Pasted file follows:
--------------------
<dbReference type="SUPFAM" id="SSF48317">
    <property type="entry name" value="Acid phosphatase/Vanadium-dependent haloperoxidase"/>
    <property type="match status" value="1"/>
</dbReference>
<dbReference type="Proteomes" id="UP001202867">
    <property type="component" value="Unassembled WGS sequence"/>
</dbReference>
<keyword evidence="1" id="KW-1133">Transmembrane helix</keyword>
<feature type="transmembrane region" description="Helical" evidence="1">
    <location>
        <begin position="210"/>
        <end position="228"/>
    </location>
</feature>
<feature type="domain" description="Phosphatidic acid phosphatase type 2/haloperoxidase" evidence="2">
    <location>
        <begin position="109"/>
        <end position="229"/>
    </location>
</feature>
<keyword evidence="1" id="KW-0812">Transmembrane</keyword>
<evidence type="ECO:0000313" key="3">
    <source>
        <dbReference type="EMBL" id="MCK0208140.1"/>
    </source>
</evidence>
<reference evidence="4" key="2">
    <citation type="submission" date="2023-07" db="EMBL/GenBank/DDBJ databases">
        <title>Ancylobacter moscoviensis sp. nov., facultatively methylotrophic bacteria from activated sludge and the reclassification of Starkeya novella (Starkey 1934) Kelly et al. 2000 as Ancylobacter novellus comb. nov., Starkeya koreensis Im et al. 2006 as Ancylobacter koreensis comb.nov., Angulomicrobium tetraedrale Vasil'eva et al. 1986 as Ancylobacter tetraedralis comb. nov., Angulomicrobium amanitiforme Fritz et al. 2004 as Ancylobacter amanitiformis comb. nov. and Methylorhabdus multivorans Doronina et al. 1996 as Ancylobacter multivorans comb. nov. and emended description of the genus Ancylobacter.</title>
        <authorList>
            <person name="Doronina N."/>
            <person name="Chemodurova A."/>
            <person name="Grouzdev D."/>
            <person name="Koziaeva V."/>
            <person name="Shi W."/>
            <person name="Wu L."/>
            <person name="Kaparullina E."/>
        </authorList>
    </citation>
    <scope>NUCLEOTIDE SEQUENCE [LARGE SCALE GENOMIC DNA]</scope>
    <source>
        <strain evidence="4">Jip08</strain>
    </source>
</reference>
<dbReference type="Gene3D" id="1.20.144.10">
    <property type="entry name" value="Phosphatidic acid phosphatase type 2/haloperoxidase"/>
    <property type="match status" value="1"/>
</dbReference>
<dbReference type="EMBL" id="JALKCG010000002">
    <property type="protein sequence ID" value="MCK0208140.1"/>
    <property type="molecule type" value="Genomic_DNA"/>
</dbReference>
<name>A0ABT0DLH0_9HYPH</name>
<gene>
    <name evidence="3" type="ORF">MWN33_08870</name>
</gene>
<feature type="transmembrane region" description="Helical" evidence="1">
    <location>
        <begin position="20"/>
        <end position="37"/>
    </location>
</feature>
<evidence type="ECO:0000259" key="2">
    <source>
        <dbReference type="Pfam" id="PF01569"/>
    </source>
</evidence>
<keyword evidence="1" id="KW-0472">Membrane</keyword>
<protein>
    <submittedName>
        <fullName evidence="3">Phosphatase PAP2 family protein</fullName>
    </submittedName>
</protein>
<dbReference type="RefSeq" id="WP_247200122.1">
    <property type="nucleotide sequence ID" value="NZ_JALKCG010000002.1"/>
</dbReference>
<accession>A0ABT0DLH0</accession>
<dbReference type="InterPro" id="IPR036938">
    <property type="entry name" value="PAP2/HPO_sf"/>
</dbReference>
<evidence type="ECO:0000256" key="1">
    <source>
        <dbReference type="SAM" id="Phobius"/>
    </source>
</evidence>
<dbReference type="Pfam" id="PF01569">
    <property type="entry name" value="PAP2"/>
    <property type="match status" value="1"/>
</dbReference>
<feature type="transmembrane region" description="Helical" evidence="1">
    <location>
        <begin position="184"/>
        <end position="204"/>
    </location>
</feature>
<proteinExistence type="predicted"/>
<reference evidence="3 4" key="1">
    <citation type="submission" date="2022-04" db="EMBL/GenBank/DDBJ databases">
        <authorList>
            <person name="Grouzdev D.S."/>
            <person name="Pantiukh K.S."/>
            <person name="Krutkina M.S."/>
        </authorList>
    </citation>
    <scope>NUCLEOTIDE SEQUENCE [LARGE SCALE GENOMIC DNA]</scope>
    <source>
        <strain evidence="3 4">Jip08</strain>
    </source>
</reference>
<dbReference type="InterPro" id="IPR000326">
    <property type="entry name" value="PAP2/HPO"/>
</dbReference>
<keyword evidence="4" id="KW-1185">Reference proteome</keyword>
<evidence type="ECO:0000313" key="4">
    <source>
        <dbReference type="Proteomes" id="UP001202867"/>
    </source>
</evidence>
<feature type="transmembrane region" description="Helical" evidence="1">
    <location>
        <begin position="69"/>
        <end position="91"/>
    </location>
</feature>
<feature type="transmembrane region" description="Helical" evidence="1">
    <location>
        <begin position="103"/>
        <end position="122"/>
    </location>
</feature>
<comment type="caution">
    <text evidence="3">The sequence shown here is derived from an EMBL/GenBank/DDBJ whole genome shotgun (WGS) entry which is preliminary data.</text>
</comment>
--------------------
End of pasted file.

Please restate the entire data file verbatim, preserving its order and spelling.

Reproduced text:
<dbReference type="SUPFAM" id="SSF48317">
    <property type="entry name" value="Acid phosphatase/Vanadium-dependent haloperoxidase"/>
    <property type="match status" value="1"/>
</dbReference>
<dbReference type="Proteomes" id="UP001202867">
    <property type="component" value="Unassembled WGS sequence"/>
</dbReference>
<keyword evidence="1" id="KW-1133">Transmembrane helix</keyword>
<feature type="transmembrane region" description="Helical" evidence="1">
    <location>
        <begin position="210"/>
        <end position="228"/>
    </location>
</feature>
<feature type="domain" description="Phosphatidic acid phosphatase type 2/haloperoxidase" evidence="2">
    <location>
        <begin position="109"/>
        <end position="229"/>
    </location>
</feature>
<keyword evidence="1" id="KW-0812">Transmembrane</keyword>
<evidence type="ECO:0000313" key="3">
    <source>
        <dbReference type="EMBL" id="MCK0208140.1"/>
    </source>
</evidence>
<reference evidence="4" key="2">
    <citation type="submission" date="2023-07" db="EMBL/GenBank/DDBJ databases">
        <title>Ancylobacter moscoviensis sp. nov., facultatively methylotrophic bacteria from activated sludge and the reclassification of Starkeya novella (Starkey 1934) Kelly et al. 2000 as Ancylobacter novellus comb. nov., Starkeya koreensis Im et al. 2006 as Ancylobacter koreensis comb.nov., Angulomicrobium tetraedrale Vasil'eva et al. 1986 as Ancylobacter tetraedralis comb. nov., Angulomicrobium amanitiforme Fritz et al. 2004 as Ancylobacter amanitiformis comb. nov. and Methylorhabdus multivorans Doronina et al. 1996 as Ancylobacter multivorans comb. nov. and emended description of the genus Ancylobacter.</title>
        <authorList>
            <person name="Doronina N."/>
            <person name="Chemodurova A."/>
            <person name="Grouzdev D."/>
            <person name="Koziaeva V."/>
            <person name="Shi W."/>
            <person name="Wu L."/>
            <person name="Kaparullina E."/>
        </authorList>
    </citation>
    <scope>NUCLEOTIDE SEQUENCE [LARGE SCALE GENOMIC DNA]</scope>
    <source>
        <strain evidence="4">Jip08</strain>
    </source>
</reference>
<dbReference type="Gene3D" id="1.20.144.10">
    <property type="entry name" value="Phosphatidic acid phosphatase type 2/haloperoxidase"/>
    <property type="match status" value="1"/>
</dbReference>
<dbReference type="EMBL" id="JALKCG010000002">
    <property type="protein sequence ID" value="MCK0208140.1"/>
    <property type="molecule type" value="Genomic_DNA"/>
</dbReference>
<name>A0ABT0DLH0_9HYPH</name>
<gene>
    <name evidence="3" type="ORF">MWN33_08870</name>
</gene>
<feature type="transmembrane region" description="Helical" evidence="1">
    <location>
        <begin position="20"/>
        <end position="37"/>
    </location>
</feature>
<evidence type="ECO:0000259" key="2">
    <source>
        <dbReference type="Pfam" id="PF01569"/>
    </source>
</evidence>
<keyword evidence="1" id="KW-0472">Membrane</keyword>
<protein>
    <submittedName>
        <fullName evidence="3">Phosphatase PAP2 family protein</fullName>
    </submittedName>
</protein>
<dbReference type="RefSeq" id="WP_247200122.1">
    <property type="nucleotide sequence ID" value="NZ_JALKCG010000002.1"/>
</dbReference>
<accession>A0ABT0DLH0</accession>
<dbReference type="InterPro" id="IPR036938">
    <property type="entry name" value="PAP2/HPO_sf"/>
</dbReference>
<evidence type="ECO:0000256" key="1">
    <source>
        <dbReference type="SAM" id="Phobius"/>
    </source>
</evidence>
<dbReference type="Pfam" id="PF01569">
    <property type="entry name" value="PAP2"/>
    <property type="match status" value="1"/>
</dbReference>
<feature type="transmembrane region" description="Helical" evidence="1">
    <location>
        <begin position="184"/>
        <end position="204"/>
    </location>
</feature>
<proteinExistence type="predicted"/>
<reference evidence="3 4" key="1">
    <citation type="submission" date="2022-04" db="EMBL/GenBank/DDBJ databases">
        <authorList>
            <person name="Grouzdev D.S."/>
            <person name="Pantiukh K.S."/>
            <person name="Krutkina M.S."/>
        </authorList>
    </citation>
    <scope>NUCLEOTIDE SEQUENCE [LARGE SCALE GENOMIC DNA]</scope>
    <source>
        <strain evidence="3 4">Jip08</strain>
    </source>
</reference>
<dbReference type="InterPro" id="IPR000326">
    <property type="entry name" value="PAP2/HPO"/>
</dbReference>
<keyword evidence="4" id="KW-1185">Reference proteome</keyword>
<evidence type="ECO:0000313" key="4">
    <source>
        <dbReference type="Proteomes" id="UP001202867"/>
    </source>
</evidence>
<feature type="transmembrane region" description="Helical" evidence="1">
    <location>
        <begin position="69"/>
        <end position="91"/>
    </location>
</feature>
<feature type="transmembrane region" description="Helical" evidence="1">
    <location>
        <begin position="103"/>
        <end position="122"/>
    </location>
</feature>
<comment type="caution">
    <text evidence="3">The sequence shown here is derived from an EMBL/GenBank/DDBJ whole genome shotgun (WGS) entry which is preliminary data.</text>
</comment>